Science News reports on a new method of exploring what happens to our brains when we sleep – by using self-trained lucid dreamers as guides behind the gates of Dreamland:
“The special thing about lucid dreaming is that you can get even closer to dream content and in a much more controlled and systematic fashion,” says Martin Dresler, a cognitive neuroscientist at the Donders Institute in Nijmegen, Netherlands.
Lucid dreamers who can perform assigned tasks and communicate with researchers during a dream open up tantalizing opportunities to study an otherwise untouchable realm. They are like the astronauts of the dream world, serving as envoys to the mysterious inner spaces created by slumbering minds.
So far, tests in very small groups of lucid dreamers suggest that the strange realities we visit in sleep may be experienced more like the real world than imagined ones. With more emissaries enlisted, researchers hope to probe how sleeping brains construct their elaborate, often bizarre plots and set pieces.
The rarity of lucid dreaming may be why modern science took some convincing that it’s even real. For millennia, lucid dreamers’ own testimonies were the only evidence that someone could be self-aware while catching z’s. Some scientists wondered if so-called lucid dreams were just brief waking hallucinations between bouts of sleep.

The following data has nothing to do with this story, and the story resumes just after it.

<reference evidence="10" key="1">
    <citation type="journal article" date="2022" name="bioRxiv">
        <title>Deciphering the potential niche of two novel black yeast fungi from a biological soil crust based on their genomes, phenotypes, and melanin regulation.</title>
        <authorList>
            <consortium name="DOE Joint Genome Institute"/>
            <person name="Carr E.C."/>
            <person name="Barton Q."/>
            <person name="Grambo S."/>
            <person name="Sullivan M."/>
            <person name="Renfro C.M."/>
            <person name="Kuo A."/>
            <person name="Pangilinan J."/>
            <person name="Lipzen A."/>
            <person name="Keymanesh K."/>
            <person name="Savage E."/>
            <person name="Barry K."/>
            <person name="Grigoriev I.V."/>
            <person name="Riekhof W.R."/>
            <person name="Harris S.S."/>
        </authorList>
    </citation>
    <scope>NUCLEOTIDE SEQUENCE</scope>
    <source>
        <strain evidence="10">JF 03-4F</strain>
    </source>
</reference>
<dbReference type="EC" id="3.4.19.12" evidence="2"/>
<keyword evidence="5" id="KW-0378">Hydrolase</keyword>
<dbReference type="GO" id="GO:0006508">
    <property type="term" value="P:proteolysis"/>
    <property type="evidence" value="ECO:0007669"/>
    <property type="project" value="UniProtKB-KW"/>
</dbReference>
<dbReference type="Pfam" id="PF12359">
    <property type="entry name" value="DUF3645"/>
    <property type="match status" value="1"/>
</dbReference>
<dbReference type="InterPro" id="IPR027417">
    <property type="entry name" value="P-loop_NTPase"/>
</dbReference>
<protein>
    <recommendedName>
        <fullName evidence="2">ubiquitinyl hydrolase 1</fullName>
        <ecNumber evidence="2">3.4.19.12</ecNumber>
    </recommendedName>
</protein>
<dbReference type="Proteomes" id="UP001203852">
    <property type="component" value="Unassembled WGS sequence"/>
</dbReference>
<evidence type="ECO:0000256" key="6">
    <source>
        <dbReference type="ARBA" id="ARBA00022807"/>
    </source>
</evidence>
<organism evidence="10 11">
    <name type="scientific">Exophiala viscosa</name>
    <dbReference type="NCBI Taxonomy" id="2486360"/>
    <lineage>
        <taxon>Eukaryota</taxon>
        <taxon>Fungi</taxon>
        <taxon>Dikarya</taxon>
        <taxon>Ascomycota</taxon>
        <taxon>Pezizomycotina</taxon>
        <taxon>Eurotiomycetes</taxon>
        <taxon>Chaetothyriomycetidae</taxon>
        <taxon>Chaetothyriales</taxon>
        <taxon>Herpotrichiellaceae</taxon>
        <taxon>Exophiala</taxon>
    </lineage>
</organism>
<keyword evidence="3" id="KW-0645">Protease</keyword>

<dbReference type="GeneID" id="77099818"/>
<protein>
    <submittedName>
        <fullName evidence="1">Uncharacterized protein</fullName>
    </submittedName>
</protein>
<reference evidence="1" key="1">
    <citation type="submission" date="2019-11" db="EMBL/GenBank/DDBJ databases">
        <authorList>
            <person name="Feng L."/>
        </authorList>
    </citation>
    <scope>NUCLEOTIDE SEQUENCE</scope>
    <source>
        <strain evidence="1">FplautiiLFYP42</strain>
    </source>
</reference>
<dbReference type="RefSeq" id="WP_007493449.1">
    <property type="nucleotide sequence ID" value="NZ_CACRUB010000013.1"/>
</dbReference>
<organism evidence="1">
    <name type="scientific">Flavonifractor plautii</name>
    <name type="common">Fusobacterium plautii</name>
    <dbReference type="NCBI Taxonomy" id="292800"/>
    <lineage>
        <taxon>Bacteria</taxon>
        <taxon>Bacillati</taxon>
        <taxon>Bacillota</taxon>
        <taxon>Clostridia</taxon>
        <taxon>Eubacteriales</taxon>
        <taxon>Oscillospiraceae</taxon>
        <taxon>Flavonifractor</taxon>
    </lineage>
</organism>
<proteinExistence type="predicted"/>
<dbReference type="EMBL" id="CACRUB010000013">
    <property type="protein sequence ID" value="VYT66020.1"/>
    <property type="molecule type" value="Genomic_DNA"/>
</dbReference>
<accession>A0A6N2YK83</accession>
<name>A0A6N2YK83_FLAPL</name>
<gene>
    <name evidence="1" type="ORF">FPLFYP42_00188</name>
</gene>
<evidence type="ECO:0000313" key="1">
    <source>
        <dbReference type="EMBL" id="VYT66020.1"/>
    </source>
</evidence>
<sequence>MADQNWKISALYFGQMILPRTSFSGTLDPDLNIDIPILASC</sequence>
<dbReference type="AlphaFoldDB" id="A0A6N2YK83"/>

But within the last few decades, experiments have offered proof that lucid dreams are truly what they seem. It turns out, when someone in a dream purposely sweeps their gaze all the way left, then all the way right, their eyes can match those movements behind closed lids in real life. These motions, measured by electrodes near the eyes, stand out from the smaller optical jitters typical of REM sleep, when most lucid dreams happen. This gives dreamers a crude way to signal they’ve become lucid or send other messages to the outside world.
Neuroscientists are just beginning to realize the potential of that line of communication. Lucid dream research “has been enjoying a renaissance over the last decade,” says neuroscientist Tore Nielsen. He directs the Dream & Nightmare Laboratory at the Center for Advanced Research in Sleep Medicine in Montreal. “This renaissance has made it one of the cutting-edge areas of dream study.”
One research team recently deployed experienced lucid dreamers to find out whether dream imagery is more like real-life visuals or imagined ones. While asleep, six lucid dreamers moved their thumbs in either a circle or a line (or both) and traced that motion with their eyes. Participants repeated the same task while awake with their eyes open and in their imaginations with their eyes closed. People’s gazes panned jerkily when they tracked the imagined movements, as though they were viewing something in low resolution. But in dreams, people’s eyes tracked the movements smoothly just as in real life, the team reported in 2018 in Nature Communications.
“It’s been debated really all the way back to the ancient Greeks, are dreams more like imagination, or is it more like perception?” says study coauthor Benjamin Baird, a cognitive psychologist and neuroscientist at the University of Texas at Austin. “The smooth tracking data suggests that, at least in that sense, the imagery is more like perception.”
You can read tips on how to dream lucidly at the link, and read more of Nielsen’s team’s research here, in Nature Communications.